ENERGY and Climate Change Secretary Chris Huhne has said UK steel must be at the heart of the green energy revolution.
His comments were intended to reassure MPs concerned about the impact of the proposed new carbon tax on energy-intensive industries, such as Port Talbot and Llanelli steelmaker Tata.
Plans were announced in the Chancellor's Budget for a new Carbon Floor Price (CFP), which Tata said would make UK steelmakers less competitive.
Tata fears the floor price will lead to higher costs for generating electricity aâ‚¬' hitting energy-intensive industries such as steel.
Steel produced elsewhere in the world would not be subject to the extra costs, said the company, which employs 4,100 people in Port Talbot and 600 in Trostre.
Under the existing rules, energy companies must generate a fixed amount of green energy every year, or else buy permits to pollute on the open market.
The new tax kicks in if the cost of these permits falls too low.
From 2013, the 'floor price' of a permit needed to emit a tonne of carbon will be set at ?ï¿¡16, rising to ?ï¿¡30 by 2020.
But last night Mr Huhne said his department was working hard with the Department for Business, Innovation and Skills on a package to help energy-intensive industries.
Speaking during energy questions in the House of Commons, Mr Huhne said: 'We are working hard with the Department for Business, Innovation and Skills on a package to help energy-intensive industries to ensure that, for example, when we build much of the important energy infrastructure that we are going to be building over the next ten years, the demand for steel and aluminium stays in the United Kingdom.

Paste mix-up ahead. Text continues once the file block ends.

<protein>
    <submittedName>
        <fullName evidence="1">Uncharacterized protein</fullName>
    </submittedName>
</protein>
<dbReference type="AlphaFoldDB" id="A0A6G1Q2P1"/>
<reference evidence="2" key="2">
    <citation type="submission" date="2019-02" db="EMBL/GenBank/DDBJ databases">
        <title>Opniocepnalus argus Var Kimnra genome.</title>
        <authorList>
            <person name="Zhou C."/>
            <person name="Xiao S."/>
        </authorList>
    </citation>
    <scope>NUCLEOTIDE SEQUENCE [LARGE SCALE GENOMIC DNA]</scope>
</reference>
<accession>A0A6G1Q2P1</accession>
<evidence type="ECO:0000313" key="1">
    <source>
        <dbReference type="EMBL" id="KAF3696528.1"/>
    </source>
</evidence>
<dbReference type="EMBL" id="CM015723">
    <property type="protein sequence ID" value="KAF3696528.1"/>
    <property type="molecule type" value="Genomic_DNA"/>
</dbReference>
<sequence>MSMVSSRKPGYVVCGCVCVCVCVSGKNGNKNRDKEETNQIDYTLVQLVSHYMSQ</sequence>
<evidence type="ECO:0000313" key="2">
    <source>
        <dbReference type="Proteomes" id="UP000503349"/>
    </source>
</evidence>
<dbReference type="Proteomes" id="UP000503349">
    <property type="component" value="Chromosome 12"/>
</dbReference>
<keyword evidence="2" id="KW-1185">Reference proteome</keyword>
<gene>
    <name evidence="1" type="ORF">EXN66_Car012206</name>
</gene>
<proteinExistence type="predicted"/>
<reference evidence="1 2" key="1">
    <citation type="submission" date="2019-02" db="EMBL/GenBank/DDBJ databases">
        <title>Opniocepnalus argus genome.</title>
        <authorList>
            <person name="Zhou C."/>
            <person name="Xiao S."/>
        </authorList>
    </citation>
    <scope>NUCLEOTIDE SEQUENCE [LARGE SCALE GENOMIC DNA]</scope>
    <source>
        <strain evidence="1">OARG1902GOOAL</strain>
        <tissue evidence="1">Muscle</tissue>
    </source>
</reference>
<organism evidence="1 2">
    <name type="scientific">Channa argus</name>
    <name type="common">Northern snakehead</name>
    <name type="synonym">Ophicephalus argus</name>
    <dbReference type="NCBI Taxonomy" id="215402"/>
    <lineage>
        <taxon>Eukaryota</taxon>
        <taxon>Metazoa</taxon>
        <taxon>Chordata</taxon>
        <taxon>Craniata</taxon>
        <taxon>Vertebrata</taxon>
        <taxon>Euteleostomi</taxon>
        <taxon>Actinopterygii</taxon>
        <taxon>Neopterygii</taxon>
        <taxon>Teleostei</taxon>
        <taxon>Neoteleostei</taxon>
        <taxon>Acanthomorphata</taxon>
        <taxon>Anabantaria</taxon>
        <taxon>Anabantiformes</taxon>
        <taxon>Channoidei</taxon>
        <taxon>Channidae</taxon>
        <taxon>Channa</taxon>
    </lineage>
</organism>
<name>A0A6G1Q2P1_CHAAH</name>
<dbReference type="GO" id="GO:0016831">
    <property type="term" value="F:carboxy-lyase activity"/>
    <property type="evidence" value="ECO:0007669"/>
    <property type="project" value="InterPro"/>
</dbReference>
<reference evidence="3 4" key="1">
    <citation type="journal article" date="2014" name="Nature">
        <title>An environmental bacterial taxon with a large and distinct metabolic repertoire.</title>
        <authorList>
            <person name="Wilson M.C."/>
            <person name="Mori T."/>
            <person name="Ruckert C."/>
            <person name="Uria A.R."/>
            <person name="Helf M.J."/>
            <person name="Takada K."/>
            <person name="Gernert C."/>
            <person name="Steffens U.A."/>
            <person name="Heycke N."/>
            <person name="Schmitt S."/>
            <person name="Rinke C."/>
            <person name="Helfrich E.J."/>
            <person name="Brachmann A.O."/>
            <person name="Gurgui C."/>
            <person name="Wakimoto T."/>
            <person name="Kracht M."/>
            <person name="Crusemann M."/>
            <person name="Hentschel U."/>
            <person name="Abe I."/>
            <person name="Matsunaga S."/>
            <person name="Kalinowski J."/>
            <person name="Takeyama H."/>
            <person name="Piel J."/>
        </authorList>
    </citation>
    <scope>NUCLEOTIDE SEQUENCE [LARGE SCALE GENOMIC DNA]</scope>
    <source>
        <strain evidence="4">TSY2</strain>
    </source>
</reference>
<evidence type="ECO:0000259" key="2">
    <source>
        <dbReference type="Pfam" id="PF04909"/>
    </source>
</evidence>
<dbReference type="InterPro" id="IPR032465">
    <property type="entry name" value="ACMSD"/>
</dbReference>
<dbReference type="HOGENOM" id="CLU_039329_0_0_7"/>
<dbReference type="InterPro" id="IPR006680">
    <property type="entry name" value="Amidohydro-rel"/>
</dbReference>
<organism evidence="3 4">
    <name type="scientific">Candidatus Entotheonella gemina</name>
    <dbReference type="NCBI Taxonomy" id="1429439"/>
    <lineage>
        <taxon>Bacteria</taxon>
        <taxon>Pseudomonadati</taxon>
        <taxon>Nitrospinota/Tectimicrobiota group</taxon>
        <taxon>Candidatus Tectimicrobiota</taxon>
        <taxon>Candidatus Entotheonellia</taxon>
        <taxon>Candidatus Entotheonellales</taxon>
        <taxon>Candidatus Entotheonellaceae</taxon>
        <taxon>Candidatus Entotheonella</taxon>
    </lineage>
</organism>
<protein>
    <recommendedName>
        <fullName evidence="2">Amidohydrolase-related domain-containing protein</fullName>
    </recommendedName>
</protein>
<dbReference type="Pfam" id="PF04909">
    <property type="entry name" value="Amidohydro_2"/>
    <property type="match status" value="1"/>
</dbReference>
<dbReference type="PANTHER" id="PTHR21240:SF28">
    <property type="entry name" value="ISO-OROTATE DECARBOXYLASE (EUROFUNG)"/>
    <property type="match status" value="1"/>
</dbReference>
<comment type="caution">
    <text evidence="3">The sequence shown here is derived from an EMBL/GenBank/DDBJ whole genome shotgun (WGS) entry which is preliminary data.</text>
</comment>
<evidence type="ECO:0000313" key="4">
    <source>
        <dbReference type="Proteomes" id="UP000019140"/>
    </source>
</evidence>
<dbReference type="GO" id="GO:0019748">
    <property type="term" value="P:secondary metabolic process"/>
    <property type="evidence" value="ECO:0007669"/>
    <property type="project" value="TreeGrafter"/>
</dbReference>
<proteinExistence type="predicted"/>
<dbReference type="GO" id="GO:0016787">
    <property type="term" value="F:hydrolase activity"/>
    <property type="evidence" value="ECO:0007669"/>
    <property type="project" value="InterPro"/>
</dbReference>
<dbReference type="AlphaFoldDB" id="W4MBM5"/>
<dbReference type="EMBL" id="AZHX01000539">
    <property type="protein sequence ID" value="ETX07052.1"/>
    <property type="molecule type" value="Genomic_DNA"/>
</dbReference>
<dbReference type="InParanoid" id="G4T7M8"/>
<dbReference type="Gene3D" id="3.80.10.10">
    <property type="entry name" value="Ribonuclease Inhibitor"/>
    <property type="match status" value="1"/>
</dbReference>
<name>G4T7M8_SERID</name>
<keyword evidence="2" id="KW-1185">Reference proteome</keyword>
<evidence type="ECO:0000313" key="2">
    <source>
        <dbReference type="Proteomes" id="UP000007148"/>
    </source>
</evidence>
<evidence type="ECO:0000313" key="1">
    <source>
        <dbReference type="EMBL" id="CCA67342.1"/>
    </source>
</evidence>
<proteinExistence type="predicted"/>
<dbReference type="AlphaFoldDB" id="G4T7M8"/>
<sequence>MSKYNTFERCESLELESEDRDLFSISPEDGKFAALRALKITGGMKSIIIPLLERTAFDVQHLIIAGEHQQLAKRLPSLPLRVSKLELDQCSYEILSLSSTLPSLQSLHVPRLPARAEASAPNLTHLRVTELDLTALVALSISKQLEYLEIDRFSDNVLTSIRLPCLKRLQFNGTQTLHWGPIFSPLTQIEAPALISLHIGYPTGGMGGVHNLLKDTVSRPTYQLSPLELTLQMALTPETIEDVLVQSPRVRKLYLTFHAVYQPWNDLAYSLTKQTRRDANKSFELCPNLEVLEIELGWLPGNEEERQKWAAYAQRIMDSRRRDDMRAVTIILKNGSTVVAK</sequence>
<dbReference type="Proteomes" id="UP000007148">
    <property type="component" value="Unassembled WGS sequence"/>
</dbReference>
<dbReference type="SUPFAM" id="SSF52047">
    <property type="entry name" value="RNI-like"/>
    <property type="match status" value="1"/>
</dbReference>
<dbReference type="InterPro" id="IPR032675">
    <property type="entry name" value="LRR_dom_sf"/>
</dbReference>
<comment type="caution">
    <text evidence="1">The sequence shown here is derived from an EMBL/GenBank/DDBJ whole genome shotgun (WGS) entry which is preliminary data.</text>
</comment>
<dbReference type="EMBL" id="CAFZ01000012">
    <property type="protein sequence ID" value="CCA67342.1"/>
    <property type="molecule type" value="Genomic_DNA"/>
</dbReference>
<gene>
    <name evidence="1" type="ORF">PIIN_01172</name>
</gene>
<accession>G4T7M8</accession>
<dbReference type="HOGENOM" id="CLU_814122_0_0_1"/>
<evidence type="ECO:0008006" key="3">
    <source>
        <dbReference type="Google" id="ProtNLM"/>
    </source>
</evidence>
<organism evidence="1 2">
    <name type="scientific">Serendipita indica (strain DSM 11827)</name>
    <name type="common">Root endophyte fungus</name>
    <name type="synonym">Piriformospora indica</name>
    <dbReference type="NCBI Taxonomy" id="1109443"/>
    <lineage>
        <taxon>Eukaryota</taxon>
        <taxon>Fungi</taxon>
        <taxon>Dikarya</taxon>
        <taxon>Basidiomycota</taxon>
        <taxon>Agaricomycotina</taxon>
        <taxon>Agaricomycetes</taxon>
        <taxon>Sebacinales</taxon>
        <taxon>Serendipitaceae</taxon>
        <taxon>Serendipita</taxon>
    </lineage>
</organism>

'That is a crucial part of what we are doing.'
Mr Huhne added: 'Do not forget that we are also seeking an enormous increase in demand for British manufacturing as a result of the need to replace our energy infrastructure, and that investment levels will be running at double the normal level.
'That will give an enormous shot in the arm to manufacturing.'
Earlier this year Tata warned Government moves to tackle climate change could have a serious impact on heavy industry.
A company spokesman said at the time: 'The company is interested in constructive discussions with the Government to find solutions that will avoid destroying the competitiveness of the UK's steel industry while at the same time tackling climate change and the energy crisis.
'The company is a global steel-maker with competing investment opportunities, and the additional costs associated with environmental and energy regulation in the UK and in Europe as a whole are causing increasing concern.'
Around the same time, Aberavon MP Hywel Francis said: 'Steel has had a dramatic turnaround thanks to increased demand from China, Brazil, Turkey and India.
'But the Government cannot ask the steel industry to find an extra ?ï¿¡30 million plus in taxation without putting a question mark over the industry's future.'